Margo Price rallied for an inspiring show at Knuckleheads last night

Margo Price with Darrin Bradbury

Knuckleheads Saloon

Friday, October 28, 2016

Something was clearly going on.

Margo Price, whose emergence on the Americana scene has been lauded as a return to “true country,” “what country used to be,” “the country heyday of artists like Merle Haggard and Loretta Lynn,” etc., had just exited, with the announcement that her band, the PriceTags, would be covering a song by the Meters. “I’ll be right back,” she promised.

The show had been going well. It was a beautiful night on the outside stage, and Price had provided a good-sized portion of her acclaimed and autobiographical debut album, Midwest Farmer’s Daughter, a record that mainstream Nashville had famously rejected time after time. After kicking off with “About to Find Out,” a call-out to those who found fame too easily and are “about to find out” what it feels like to fall.

Even though, as she said, the band had been touring for about 30 days straight, Price’s voice soared through “Since You Put Me Down,” a roaring heartbreaker, and “Tennessee Song,” a crowd-pleasing rocker that kicks off with an attention-grabbing, arena-ready drumbeat of both departure and a return to Tennessee, not to mention a few ELO-style licks from keyboardist Micah Hulscher. Following “Paper Cowboy,” though, Price quickly introduced the band and took a break.

After seven minutes of spot-on New Orleans funk, Price returned and softly wound back into the evening with a song called “It Ain’t Drunk Driving If You’re Riding a Horse.” Although the title’s funny, the song isn’t, at least not completely. In Price’s first-person tale, a “mean,” messed-up cowboy gets pulled over, punched for sassing back, and arrested for intoxication while making the titular argument; after all, “the horse wasn’t drinking tonight.”

At that point, Price admitted feeling a little under that weather, but she bravely soldiered on. She introduced “a song by Kris Kristofferson,” mentioning that she’d had a chance to sing with him at the Newport Folk Festival. Her departure might have been partly from frustration with the many Friday night “talkers”; just before launching into “Me and Bobby McGee,” she said, “Maybe it will shut everybody up,” and as she finished, she triumphantly announced, “We did it! We did it!” It was a declaration of either pulling off a difficult song or getting the crowd to really listen. Her version did both.

From that moment on, her show just kept getting better. She introduced the most autobiographical of her songs, the quiet “Hands of Time,” which she told the crowd she almost didn’t perform. “Hands” is a gritty, unflinching look at her family losing their farm, her own music career and alcohol struggles, and the pain of losing a son … plus her impossible wish to fix all of those. “Thank you for listening,” she said after the song’s immense close. (It would have been a shame to lose that one.)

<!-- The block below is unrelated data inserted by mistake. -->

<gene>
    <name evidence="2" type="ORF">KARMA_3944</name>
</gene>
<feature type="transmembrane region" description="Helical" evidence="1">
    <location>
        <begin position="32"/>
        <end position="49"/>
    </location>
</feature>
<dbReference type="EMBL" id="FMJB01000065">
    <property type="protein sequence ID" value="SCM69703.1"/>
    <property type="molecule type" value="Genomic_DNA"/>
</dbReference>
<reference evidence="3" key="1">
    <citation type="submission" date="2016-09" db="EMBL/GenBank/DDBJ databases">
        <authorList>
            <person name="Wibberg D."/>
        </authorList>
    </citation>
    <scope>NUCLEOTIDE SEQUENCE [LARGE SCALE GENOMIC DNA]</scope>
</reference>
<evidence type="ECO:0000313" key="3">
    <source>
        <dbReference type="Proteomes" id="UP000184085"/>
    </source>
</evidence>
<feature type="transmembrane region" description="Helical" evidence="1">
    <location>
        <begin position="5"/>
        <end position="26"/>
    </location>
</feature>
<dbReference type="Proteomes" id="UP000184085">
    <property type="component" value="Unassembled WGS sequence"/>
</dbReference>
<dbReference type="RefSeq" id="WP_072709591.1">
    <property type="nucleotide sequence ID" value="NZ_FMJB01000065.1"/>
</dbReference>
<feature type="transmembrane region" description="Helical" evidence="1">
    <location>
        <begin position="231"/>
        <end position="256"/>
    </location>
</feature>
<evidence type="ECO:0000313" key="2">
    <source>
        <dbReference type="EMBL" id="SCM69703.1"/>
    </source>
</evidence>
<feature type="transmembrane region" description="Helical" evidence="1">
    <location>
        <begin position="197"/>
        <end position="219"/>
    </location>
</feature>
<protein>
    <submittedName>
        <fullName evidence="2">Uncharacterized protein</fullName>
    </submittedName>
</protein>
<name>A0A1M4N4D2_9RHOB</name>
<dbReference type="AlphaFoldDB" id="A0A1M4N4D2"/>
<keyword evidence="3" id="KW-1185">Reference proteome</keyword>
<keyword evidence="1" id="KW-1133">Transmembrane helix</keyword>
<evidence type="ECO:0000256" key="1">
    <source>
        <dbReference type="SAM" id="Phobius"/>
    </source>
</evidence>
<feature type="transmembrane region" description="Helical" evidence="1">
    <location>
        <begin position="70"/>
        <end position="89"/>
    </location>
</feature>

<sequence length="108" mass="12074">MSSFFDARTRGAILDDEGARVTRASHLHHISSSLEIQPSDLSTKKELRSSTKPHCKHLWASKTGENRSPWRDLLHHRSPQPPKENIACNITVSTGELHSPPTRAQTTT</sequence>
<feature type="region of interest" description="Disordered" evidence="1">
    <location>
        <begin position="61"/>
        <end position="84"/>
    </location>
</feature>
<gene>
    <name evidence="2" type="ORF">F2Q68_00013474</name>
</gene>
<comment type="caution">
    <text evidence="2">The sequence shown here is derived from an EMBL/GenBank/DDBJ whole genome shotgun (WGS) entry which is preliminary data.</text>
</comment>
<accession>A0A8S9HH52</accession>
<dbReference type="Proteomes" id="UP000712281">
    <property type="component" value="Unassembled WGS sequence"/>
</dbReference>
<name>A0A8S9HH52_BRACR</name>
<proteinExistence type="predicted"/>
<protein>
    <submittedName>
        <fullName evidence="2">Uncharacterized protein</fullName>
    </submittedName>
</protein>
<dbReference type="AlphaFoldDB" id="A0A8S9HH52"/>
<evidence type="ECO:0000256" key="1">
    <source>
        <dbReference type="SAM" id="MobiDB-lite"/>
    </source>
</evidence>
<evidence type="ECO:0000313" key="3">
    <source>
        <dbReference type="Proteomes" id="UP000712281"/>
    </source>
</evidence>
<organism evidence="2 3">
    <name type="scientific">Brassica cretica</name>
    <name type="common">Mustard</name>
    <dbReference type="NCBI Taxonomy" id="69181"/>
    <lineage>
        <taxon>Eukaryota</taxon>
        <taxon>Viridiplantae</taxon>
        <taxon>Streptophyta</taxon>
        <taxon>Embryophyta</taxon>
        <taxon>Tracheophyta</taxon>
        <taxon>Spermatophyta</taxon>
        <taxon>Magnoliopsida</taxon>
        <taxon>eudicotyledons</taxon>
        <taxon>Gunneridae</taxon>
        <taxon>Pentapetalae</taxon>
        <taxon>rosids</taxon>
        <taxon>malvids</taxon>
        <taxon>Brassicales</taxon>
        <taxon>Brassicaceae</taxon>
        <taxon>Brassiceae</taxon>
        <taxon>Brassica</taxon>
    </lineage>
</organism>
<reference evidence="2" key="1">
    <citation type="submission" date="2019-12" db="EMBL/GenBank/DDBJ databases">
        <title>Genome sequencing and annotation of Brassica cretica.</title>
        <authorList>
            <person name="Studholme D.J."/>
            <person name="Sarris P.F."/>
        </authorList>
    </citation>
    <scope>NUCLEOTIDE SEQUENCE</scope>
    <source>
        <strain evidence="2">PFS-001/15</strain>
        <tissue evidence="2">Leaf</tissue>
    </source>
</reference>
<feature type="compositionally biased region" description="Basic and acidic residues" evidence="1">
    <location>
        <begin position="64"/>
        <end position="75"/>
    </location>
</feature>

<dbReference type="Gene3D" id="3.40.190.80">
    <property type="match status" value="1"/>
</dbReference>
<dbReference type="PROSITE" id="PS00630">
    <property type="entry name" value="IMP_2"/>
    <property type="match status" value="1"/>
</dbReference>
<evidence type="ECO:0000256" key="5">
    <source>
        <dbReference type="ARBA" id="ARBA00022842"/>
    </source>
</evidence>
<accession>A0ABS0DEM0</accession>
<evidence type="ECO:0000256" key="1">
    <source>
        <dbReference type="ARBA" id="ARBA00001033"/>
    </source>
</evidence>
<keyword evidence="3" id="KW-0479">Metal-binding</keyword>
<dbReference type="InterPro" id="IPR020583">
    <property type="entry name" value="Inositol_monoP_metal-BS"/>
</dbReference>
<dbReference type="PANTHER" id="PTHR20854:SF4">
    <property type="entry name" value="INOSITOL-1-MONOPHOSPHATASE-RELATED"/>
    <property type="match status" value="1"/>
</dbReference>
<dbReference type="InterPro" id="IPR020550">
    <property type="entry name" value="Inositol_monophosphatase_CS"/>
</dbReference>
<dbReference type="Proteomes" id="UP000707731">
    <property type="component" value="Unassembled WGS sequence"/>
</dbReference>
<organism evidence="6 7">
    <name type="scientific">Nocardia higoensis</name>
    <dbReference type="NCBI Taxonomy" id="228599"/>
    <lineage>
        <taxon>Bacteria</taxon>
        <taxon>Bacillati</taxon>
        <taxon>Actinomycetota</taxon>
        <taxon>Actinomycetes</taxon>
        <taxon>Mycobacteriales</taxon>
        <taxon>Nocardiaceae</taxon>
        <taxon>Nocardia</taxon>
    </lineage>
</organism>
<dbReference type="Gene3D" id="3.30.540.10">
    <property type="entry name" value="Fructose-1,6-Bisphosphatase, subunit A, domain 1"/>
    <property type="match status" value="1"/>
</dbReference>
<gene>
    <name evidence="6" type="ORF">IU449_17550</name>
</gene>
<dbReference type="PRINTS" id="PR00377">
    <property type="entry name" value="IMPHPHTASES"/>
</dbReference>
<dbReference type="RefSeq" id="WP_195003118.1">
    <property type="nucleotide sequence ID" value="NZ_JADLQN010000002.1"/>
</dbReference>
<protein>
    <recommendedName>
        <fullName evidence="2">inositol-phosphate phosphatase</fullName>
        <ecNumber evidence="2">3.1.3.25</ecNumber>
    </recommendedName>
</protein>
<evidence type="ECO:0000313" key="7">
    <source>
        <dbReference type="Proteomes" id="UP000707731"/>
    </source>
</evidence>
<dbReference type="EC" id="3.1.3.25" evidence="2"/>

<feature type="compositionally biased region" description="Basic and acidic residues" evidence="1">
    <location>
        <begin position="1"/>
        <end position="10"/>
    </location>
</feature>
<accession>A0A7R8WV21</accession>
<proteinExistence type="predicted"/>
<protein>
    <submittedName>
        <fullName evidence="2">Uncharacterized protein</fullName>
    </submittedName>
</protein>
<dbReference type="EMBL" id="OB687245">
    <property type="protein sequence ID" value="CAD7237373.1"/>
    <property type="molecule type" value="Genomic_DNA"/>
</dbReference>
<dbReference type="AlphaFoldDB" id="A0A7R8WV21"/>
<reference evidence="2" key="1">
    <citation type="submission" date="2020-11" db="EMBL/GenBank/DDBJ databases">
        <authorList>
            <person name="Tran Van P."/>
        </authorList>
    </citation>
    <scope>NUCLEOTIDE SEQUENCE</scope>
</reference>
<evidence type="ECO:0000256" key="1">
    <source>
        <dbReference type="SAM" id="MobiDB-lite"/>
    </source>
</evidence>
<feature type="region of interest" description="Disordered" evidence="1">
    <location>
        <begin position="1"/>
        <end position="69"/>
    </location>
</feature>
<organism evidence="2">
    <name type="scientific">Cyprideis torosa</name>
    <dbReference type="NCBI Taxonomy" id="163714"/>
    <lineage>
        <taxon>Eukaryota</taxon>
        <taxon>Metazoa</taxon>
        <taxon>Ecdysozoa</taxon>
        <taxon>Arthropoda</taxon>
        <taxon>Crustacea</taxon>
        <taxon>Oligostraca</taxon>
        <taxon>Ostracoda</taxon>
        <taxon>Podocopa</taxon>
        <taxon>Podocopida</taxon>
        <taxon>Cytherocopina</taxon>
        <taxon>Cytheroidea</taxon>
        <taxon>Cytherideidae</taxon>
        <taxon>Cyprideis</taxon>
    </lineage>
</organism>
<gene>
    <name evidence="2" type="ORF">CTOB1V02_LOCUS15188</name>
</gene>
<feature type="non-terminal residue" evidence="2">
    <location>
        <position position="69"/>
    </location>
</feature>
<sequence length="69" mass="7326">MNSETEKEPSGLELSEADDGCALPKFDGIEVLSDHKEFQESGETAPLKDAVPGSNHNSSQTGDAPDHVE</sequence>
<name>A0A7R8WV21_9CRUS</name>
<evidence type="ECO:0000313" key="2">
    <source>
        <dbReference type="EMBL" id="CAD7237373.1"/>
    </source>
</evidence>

Price followed with “Weekender,” which has a Patsy Cline sound but is a complex true story about weekends she spent in jail from a DUI sentence. Price hit the accelerator after that, pushing through Johnny Cash’s “Big River,” (complete with Hulscher’s funky piano lines). She introduced her kiss-off to the Nashville establishment, “This Town Gets Around,” by saying “I wrote this song about the ugly side of the music business, but it doesn’t just apply to that.”  By that point, Price had the crowd’s complete attention, and she pulled them in (and probably saved her voice) by dropping her volume, almost whispering the second verse of “Hurtin’ (on the Bottle).  

When the encore rolled in, Price seemed fully recovered.  As the wind picked up outdoors, Price belted her way through a country-blues version of “Gotta Travel On,” a late-1950s Billy Grammer hit.  Her last heartbreak song, “Four Years of Chances,” was a doozy, the tale of a wife who’s done her best and is just plain done, and she captured every speck of  the song’s emotions.

The last song, Rodney Crowell’s “I Can’t Live Long Like This,” Price indulged in a dance somewhere between flamenco and power shimmy, executing a James Brown-style knee drop (which might have been only partly theatrical.) The real stories within her songs should be proof enough, but on this night, Price proved, once again, that she just perseveres.

Leftovers: Opener Darrin Bradbury’s wry, understated songs, just to the right of John Prine on the bitterness spectrum, were a great warm-up. “Bob,” about “just Bob,” a man from just outside Topeka who never stood out, not even at his funeral, was memorable. His finale, “Life Is Hard: The Ballad of Jack Kerouac, Lenny Bruce and Daffy Duck,” is a wildly funny song, and Price’s background vocals made it even better.


About to Find Out

Since You Put Me Down

Tennessee Song

Red Bandanna (Merle Haggard cover)

Desperate and Depressed

Paper Cowboy

It Ain’t Drunk Driving If You’re Riding a Horse

Me and Bobby McGee (Kris Kristofferson cover)

Hands of Time


Big River

This Town Gets Around

Hurtin’ (On the Bottle)

Gotta Travel On (Billy Grammer cover)

Four Years of Chances

I Ain’t Living Long Like This